Background The primary MRI scoring method for assessment of bone marrow lesions (BML) in the knee in OA, MOAKS, relies on a subdivision of the knee into15 subregions and then estimation of the percent volume of subregion with BML using 3 imaging planes (1). We have developed a method for direct semi-quantitative assessment of BML using only a single sagittal imaging view, the Knee Inflammation MRI Scoring System (KIMRISS), and have custom designed an electronic overlay aimed at feasibility and capturing change in size of target lesion.
Objectives To conduct preliminary validation of a new scoring method for BML in OA of the knee based on direct assessment of the lesion using an electronic overlay and to compare this with MOAKS.
Methods MRI scans at enrolment and at 1-year follow-up were selected from the Osteoarthritis Initiative aimed at 40 patients who had received a corticosteroid injection into the knee within 6 months of the follow-up scan. We also selected baseline and 1 year follow up scans for 40 control patients matched for age, sex, and K-L grade. Pairs of scans from each case were scored by two readers blinded to time point, patient demographics, and disease characteristics. For KIMRISS a semitransparent graphic overlay containing a graphic representation of the tibia, femur and patella was fit to each image. The overlay subdivided each bone into 1cm x 1cm regions for each sagittal slice and scoring BML was dichotomous (present/absent). Inter-observer reliability of status and change scores was assessed by intra-class correlation coefficient (ICC3,1). We assessed association with WOMAC pain using correlation and by multivariate regression adjusted for age, sex, Kellgren-Lawrence grade, and baseline scores for WOMAC pain.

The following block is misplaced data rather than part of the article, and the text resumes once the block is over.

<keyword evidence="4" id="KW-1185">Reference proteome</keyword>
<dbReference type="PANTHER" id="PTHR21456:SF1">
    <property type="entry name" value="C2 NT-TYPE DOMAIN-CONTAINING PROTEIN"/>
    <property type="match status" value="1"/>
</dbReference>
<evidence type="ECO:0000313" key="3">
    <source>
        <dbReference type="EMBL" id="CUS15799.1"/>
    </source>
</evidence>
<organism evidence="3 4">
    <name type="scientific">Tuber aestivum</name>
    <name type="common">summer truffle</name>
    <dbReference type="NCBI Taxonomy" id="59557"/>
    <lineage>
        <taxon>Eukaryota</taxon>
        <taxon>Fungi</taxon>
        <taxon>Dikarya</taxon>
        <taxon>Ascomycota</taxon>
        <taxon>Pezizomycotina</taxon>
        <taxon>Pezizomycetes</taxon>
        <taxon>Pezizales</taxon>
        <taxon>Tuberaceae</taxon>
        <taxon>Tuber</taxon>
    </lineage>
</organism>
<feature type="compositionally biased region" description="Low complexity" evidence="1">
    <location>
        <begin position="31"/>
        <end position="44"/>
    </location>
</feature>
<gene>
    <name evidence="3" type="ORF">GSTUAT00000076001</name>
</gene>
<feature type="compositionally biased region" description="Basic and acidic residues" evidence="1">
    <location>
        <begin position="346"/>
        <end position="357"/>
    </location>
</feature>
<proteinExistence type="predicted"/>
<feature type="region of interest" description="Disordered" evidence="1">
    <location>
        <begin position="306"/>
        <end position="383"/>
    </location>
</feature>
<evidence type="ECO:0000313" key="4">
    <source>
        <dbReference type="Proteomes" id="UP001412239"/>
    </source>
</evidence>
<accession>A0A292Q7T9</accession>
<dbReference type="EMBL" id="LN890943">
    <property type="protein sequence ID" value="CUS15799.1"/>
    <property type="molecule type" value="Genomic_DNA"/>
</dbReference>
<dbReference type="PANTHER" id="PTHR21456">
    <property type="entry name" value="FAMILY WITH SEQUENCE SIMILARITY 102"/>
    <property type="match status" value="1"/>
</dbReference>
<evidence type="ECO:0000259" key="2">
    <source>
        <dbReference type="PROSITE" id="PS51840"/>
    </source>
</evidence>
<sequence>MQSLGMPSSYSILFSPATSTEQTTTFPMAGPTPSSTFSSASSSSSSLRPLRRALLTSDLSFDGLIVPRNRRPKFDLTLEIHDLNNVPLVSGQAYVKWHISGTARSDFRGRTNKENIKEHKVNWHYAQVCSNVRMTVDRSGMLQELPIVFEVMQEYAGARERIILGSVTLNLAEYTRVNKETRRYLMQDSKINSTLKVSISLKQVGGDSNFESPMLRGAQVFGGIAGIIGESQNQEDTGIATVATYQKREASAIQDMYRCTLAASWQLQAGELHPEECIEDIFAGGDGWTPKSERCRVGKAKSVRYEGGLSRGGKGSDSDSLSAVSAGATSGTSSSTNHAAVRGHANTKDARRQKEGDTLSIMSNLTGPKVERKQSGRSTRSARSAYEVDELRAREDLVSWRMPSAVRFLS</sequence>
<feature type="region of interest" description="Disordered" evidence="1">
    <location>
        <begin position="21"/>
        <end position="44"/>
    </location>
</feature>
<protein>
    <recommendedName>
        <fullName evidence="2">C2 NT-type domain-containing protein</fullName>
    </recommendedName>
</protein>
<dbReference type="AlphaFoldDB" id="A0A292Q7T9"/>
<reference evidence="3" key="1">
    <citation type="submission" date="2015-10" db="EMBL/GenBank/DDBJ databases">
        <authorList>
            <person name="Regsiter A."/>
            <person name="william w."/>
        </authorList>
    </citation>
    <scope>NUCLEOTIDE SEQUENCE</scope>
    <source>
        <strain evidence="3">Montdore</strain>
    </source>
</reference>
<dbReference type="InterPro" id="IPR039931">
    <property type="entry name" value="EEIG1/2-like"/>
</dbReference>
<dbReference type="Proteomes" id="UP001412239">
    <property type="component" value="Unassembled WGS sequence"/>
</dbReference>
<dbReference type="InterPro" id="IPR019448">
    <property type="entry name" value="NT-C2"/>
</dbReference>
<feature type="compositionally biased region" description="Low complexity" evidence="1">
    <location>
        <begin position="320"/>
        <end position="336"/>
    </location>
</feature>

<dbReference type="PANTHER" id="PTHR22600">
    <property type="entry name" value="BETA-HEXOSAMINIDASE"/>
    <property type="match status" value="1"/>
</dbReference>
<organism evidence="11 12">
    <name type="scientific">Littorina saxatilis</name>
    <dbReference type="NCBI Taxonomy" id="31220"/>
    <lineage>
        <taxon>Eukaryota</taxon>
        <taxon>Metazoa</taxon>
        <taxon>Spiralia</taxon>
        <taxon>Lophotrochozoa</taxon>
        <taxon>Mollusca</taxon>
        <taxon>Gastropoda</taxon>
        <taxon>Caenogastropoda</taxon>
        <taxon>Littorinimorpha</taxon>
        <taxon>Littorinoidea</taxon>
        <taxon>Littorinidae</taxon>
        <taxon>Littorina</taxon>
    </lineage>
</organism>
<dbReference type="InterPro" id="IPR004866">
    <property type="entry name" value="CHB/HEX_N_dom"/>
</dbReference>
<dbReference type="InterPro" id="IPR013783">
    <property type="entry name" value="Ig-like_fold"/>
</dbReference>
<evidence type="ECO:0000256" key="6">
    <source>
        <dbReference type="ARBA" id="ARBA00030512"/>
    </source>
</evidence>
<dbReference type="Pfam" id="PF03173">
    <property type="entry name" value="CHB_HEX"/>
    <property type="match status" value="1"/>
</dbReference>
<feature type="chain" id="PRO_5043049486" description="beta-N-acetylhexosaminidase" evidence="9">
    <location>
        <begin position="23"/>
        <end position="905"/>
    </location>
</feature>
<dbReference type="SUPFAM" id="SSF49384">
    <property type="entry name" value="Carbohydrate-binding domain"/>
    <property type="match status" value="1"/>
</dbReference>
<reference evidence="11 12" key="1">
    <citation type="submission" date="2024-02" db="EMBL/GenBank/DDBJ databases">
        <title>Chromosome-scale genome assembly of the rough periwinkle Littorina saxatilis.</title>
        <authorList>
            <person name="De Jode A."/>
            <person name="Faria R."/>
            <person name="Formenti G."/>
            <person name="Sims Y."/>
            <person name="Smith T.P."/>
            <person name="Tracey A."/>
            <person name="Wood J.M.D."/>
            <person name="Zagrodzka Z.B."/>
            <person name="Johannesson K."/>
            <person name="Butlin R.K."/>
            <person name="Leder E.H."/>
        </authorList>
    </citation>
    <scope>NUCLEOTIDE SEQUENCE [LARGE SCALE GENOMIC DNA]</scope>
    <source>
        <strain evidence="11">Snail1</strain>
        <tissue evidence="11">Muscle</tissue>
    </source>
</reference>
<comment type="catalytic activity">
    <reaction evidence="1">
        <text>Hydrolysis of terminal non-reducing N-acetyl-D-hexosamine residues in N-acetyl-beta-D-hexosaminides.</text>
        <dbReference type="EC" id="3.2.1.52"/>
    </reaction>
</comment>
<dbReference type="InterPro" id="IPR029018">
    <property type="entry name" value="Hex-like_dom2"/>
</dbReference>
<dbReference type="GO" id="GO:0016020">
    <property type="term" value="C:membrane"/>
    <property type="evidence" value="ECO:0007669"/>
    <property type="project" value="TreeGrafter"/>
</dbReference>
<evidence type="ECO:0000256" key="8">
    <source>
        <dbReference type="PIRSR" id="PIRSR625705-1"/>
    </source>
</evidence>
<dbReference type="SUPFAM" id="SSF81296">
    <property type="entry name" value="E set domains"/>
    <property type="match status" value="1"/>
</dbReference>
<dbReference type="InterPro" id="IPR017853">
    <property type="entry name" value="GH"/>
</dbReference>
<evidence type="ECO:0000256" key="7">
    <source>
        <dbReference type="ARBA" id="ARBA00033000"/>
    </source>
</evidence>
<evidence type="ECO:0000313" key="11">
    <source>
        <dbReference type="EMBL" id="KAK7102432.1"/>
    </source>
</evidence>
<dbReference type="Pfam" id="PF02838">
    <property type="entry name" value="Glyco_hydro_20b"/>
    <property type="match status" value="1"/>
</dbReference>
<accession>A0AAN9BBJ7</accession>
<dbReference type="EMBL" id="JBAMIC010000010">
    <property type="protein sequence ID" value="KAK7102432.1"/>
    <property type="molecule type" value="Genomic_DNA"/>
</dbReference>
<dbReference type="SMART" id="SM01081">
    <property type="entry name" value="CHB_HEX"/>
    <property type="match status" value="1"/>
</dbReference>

Results Both groups comprised 32 (80%) females, mean age 62.3 years, mean K-L grade 2.8. Baseline mean (SD) WOMAC pain scores were significantly higher in the injection group (p=0.02). There were no significant treatment group differences in WOMAC pain score at follow up. Reliability of change scores was greater for KIMRISS (Table 1). WOMAC pain status and change score correlated significantly with KIMRISS BML score (r==0.86, p<0.0001 and r=0.84, p<0.0001 for status and change score, respectively) and in both treatment and control groups (p<0.0001). Significant correlation with MOAKS BML was only seen for WOMAC status score (r=0.28, p=0.01). In multivariate analyses adjusted for age, sex, KL-grade, baseline WOMAC score, change in KIMRISS BML was independently associated with change in WOMAC pain (adjusted R2=0.75, β=0.62 p<0.0001).
Conclusions Direct semi-quantitative assessment of BML on MRI using an electronic overlay may be considerably more feasible and reliable than a volumetric-based method.
Hunter et al. Osteoarthritis Cart 2011; 19: 990
Disclosure of Interest None declared
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